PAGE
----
A Closer Look at our
It is impossible to drive the streets of Cumberland County without getting a sense of the African American heritage that helped define the area, a legacy that continues to this day with prominent African American leaders and business owners in the community. From novelists and educators, to brick-layers and cobblers, to preachers and politicians, African Americans have influenced every aspect of life in our community and on a national stage. Today, prominent Olympians and professional athletes, famous musicians, military leaders and more than 75 African American business owners call Cumberland County home. Our African American history, the good and the bad, has helped shape this community… and this progression continues each day. Come see our heritage, enjoy the influence it has had on our food, and experience this community of faith, service and tradition.
Cultural Heritage Trails
The African-American Heritage Trail consists of sites that provide a historical glimpse into the life of African-Americans who resided in Fayetteville and Cumberland County. The hard labor bourn by slaves, the entrepreneurship of free blacks, the devotion to religion and education, service to our...>read more
Explore Black-Owned Businesses in Cumberland County
Cumberland County is proud to be home to so many Black-owned businesses that continue to enrich our community each day. From the nationally-known staples to those who just planted their roots, we celebrate each one for their contributions in making this such a diverse, special place.
Noteworthy African-Americans: Past & Present
One of the nation’s first well known African-American novelists, Charles W. Chesnutt, grew up in Fayetteville, and from 1880 to 1883, he served as principal of The State Colored Normal School, which later evolved into our HBCU, Fayetteville State University. Eastern North Carolina was the setting and source of Chesnutt’s most important works.
Born August 17, 1845 in Fayetteville, John Sinclair Leary, graduated from Howard University in 1871 and was one of the earliest black attorneys admitted to the bar in North Carolina. He served in the state legislature for two terms as a Republican representative for Cumberland County, and in 1884 was sent as a delegate to the National Republican Convention. He later founded and served as the first dean of the Shaw University Law School.
Jermaine Lamarr Cole known professionally as J. Cole, is an American rapper, singer, songwriter, and record producer. Born in 1985 on a military base in Germany and raised in Fayetteville, Cole has won a Grammy Award for Best Rap Song, a Billboard Music Award for Top Rap Album, three Soul Train Music Awards, and 8 BET Hip Hop Awards. Self-taught on piano, Cole has also developed other ventures, including Dreamville Records and the Dreamville Foundation.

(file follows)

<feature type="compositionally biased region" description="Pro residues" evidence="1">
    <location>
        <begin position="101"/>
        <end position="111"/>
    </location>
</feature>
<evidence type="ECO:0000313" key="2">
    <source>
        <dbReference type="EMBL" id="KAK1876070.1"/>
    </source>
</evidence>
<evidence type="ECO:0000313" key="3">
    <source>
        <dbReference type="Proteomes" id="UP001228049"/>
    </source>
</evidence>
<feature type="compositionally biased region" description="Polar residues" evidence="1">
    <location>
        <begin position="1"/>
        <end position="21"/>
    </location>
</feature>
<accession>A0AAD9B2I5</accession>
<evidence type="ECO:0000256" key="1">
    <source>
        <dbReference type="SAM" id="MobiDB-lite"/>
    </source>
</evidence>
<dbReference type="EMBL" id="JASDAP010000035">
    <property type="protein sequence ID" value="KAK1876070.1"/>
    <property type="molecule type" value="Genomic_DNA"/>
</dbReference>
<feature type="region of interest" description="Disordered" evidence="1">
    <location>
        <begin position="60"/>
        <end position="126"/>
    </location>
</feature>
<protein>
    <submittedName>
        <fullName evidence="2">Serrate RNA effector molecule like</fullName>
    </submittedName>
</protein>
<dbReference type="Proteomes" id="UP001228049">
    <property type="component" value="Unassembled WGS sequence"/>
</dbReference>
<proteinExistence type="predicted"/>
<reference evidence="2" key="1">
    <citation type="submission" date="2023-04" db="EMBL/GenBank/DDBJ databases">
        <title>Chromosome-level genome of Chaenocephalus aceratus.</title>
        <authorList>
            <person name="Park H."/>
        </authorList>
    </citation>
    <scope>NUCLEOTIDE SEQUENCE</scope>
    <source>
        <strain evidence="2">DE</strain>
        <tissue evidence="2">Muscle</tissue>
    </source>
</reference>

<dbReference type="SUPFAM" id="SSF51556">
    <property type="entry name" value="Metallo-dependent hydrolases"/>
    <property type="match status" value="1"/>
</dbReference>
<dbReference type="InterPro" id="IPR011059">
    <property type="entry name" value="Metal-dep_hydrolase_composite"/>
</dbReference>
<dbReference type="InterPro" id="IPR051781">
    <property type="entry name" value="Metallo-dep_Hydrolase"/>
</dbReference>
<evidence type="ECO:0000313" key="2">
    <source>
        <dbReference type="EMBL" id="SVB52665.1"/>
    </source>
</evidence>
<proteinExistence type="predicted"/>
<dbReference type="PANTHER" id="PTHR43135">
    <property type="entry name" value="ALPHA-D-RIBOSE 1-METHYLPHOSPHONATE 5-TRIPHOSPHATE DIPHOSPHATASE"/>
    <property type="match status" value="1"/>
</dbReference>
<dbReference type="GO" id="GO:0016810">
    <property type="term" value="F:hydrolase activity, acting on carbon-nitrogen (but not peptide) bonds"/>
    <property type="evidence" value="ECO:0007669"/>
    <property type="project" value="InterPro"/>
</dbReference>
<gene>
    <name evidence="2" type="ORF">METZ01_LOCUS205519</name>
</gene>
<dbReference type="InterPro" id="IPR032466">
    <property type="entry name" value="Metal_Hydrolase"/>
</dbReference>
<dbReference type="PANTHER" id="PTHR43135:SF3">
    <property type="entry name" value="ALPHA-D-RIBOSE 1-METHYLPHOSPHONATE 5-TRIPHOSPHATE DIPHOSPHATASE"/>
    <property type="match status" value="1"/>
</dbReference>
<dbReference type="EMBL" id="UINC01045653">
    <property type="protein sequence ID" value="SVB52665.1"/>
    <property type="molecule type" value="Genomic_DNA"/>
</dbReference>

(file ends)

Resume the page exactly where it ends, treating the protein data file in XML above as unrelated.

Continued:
Born free in 1822, Fayetteville native and Union Army veteran Hiram Revels became the nation’s first African-American U.S. senator in 1870, serving in the Mississippi State Senate, before moving on to become president of an HBCU. Revels was a second cousin to Lewis Sheridan Leary and to North Carolina lawyer and politician John S. Leary.
Born Sherrard Lewis Leary (sometimes referred to as Lewis Sheridan Leary), he was the second of five children born in Fayetteville, North Carolina to free Black parents. An abolitionist movement and member of the Anti-Slavery Society, Lewis Leary was one of several black men who were killed during John Brown’s raid on the Harpers Ferry arsenal in October 1859, a defining moment in African American history.
Born in Fayetteville, North Carolina in 1989, Naomi Melissa Graham is an American middleweight boxer. She is a staff sergeant and ammunition specialist in the United States Army. She is the first female active duty service member to fight for the U.S. at the Olympics.
Dr. E.E. (Ezekiel Ezra) Smith, a respected African-American educator, headed Fayetteville State University for an impressive 50 years. In fact, Smith gave some of his own land to build some of FSU's first buildings. He also founded North Carolina's first black newspaper and served as a Baptist Minister for the black First Baptist Church.
Addison Norton Scurlock was born in Fayetteville, North Carolina, on June 19, 1883. He was an American photographer, founder of The Scurlock Studio, and businessman who became prominent in the early and mid-20th century for photographing Black Washington.
Born March 31, 1982 in Fayetteville, Brian Tyree Henry is an American actor best known for his role as Alfred "Paper Boi" Miles in the FX comedy-drama series Atlanta (2016–present), for which he received a Primetime Emmy Award nomination for Outstanding Supporting Actor in a Comedy Series. He is also known for his performances in Boardwalk Empire, How to Get Away with Murder, and This is Us.